Patti McGill Peterson Center for International and Intercultural Studies
“The Medieval Chinese Paintings of Sukhavati and its Social Context”
The spread of Buddhism and Indian Buddhist aesthetic to China via the Silk Road and its amalgamation with the Chinese traditions since first century C.E. constitute a complex cultural movement. During the 6th – 10th century, Pure Land Buddhism was introduced to and developed into a prevalent Buddhist sect in medieval China. Its doctrine of being born in the Western Paradise (Sukhavati) afterlife soon became a common view of death and a common subject for wall paintings in medieval Buddhist cave temples.
Although the notion of Sukhavati was originated in ancient India, artworks that directly refer to Sukhavati are rarely found in Indian Buddhist sites today. My SYE in art history in Fall 2012 identified potential iconographic sources of the Chinese paintings of Sukhavati from Bamiyan and Kizil, which are two major Buddhist centers on Silk Road. With the Erich H. Hanson’70 International Endowment, I travelled to Dunhuang, China, where has most of the extant Sukhāvatī paintings today, in the Winter Break 2012-13. By observing the original mural paintings and artifacts in Dunhuang, I studied what are the potential iconographic sources that Chinese artists had taken from Kizil and Bamiyan Buddhist art and how they adopted these sources in the Sukhavati paintings. The research demonstrates that the emergence of Sukhavati paintings is a result of secularization of Buddhist practice.
Dunhuang and the Rise of Buddhism
During these ten days of research, I first studied the collection in Dunhuang Research Institute of Lanzhou University, Gansu Provincial Museum and Dunhuang City Museum to understand the historical context of medieval Dunhuang. Located on the northwestern border of ancient China, Dunhuang was not only an important garrison town, but also a Buddhist pilgrimage and trading center on the Silk Road. Since 1st century C.E., the emperors of Han Dynasty sent soldiers from different areas of China to Dunhuang to secure the border. The later brick reliefs from the burials of Western Jin Dynasty (265 – 316 CE) reflect a strong influence of Chinese style and motifs, such as Queen Mother of the West, Fu xi and General Li Guang. Starting from the late 4th century, Buddhist imagery appeared on the burial objects in Dunhuang. This suggests that Buddhism had become part of the Chinese culture at the time and closely associated with their beliefs of the afterlife.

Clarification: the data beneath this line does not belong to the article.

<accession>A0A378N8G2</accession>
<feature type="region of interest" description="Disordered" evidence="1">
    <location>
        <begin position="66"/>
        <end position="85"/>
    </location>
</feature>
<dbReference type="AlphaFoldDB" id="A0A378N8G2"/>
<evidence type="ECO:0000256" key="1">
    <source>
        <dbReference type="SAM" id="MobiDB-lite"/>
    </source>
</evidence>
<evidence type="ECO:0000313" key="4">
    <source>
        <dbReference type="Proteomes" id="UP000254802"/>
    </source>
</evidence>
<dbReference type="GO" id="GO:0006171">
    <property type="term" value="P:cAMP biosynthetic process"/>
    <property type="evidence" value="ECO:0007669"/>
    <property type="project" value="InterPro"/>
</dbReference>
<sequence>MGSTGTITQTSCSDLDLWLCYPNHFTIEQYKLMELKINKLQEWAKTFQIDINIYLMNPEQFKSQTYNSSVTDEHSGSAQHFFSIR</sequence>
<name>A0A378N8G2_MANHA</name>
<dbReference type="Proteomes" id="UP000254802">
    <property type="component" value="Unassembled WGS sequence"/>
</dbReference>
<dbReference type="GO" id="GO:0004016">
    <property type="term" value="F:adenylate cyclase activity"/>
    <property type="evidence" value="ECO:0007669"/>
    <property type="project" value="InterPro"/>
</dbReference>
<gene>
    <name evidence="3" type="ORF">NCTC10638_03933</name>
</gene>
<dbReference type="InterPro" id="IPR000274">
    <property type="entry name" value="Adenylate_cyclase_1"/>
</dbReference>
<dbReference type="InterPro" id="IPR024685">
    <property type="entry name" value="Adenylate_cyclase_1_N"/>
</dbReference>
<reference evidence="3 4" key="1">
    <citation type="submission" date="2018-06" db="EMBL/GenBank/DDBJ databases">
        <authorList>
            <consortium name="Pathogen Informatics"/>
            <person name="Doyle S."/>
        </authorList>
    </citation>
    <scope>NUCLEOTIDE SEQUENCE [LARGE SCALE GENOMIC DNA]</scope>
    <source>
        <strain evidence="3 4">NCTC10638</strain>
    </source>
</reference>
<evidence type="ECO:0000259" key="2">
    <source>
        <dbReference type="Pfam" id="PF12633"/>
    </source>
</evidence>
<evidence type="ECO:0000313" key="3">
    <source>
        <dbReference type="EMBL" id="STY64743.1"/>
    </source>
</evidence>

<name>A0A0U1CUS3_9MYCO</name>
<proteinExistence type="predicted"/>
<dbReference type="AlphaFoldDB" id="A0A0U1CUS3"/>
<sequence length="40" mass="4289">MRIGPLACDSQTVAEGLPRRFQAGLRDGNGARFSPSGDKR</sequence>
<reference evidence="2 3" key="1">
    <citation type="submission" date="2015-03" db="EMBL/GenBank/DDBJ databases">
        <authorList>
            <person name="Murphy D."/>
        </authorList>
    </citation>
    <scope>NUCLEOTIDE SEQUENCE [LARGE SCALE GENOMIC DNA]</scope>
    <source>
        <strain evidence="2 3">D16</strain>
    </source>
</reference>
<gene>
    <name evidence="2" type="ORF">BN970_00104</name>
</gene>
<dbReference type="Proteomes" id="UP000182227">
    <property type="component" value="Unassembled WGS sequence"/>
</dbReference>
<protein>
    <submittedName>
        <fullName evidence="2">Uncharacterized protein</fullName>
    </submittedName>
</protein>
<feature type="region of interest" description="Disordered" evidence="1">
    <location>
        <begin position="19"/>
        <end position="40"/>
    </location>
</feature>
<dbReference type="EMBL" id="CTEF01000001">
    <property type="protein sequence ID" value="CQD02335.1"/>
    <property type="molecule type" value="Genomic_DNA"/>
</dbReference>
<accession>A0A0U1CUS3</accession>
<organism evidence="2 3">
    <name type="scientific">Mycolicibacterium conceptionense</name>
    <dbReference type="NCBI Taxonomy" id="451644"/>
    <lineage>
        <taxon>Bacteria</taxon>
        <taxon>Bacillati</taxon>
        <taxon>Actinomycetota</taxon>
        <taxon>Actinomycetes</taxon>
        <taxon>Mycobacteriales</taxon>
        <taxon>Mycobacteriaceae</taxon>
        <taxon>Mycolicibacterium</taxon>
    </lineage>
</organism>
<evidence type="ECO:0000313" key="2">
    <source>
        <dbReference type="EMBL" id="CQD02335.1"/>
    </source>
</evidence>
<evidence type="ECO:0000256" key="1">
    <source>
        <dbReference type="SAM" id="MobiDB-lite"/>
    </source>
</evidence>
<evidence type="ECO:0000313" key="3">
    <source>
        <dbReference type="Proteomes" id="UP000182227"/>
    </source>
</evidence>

Iconography of Sukhavati Paintings
With the assistance of the Dunhuang Academy, I visited Dunhuang Mogao Cave, the Cave of Thousand Buddha and Yulin Cave and studied their mural paintings in detail. In the 6th century CE, Sukhavati paintings surged in popularity in China. Their major function is to assist Buddhists to visualize the Western Paradise when they meditate. In Dunhuang, Sukhavati paintings are part of the mural cycle of each cave. When Buddhists enter the cave, they would first worship the Buddha figure at the niche of the rear wall. Then they would encounter the Sukhavati paintings on the side walls, where used to show Amitabha’s preaching triad. Its location indicates that Sukhavati is not the major object to worship in the cave. Instead, the realistic representation of Sukhavati serves as teaching tool for less trained Buddhists to understand the notion of Sukhavati.
In terms of iconography, the scene of deified musicians performing in the balcony was common in Kizil and Bamiyan Buddhist art. According to my observation on the Sukhavati paintings, musician figures were placed at the eye level of devotee. In Kizil and Bamiyan cave temples, their ceilings often show celestial figures to indicate the ceiling as sky. In the Sukhavati paintings in Dunhuang, these figures were also presented. But at the same time, traditional Chinese deities that were presented on the local burials were also showed on the cave ceilings.
After talking to the researchers in the Dunhuang Academy, I understand that most of the cave temples with Sukhavati paintings in Dunhuang were patronized by local noble families and were used by them for generations. Buddhist laity was the major audience for the Sukhavati paintings. Apart from showing the doctrines of Sukhavati, the grandiosity of the Sukhavati scene is also a demonstration of these families’ power.
In a larger context, the caves with Sukhavati paintings only form the worshipping units of the cave temple complex. For example, in the north of Dunhuang Mogao Cave, there are more than 200 caves for residence, meditation, granaries and burials. In my visit to the Dunhuang Academy exhibition center, I studied the architectural model and artifacts from the northern district of Mogao Caves. Different from the worship halls, these caves have neither wall paintings nor sculptures. Artifacts from these caves suggests that they were used by monks to conduct their personal worship, such as copying sutras, meditate with small stupas in this region. Thus, caves with Sukhavati paintings were only a public representation of the faith and mainly used by the laity.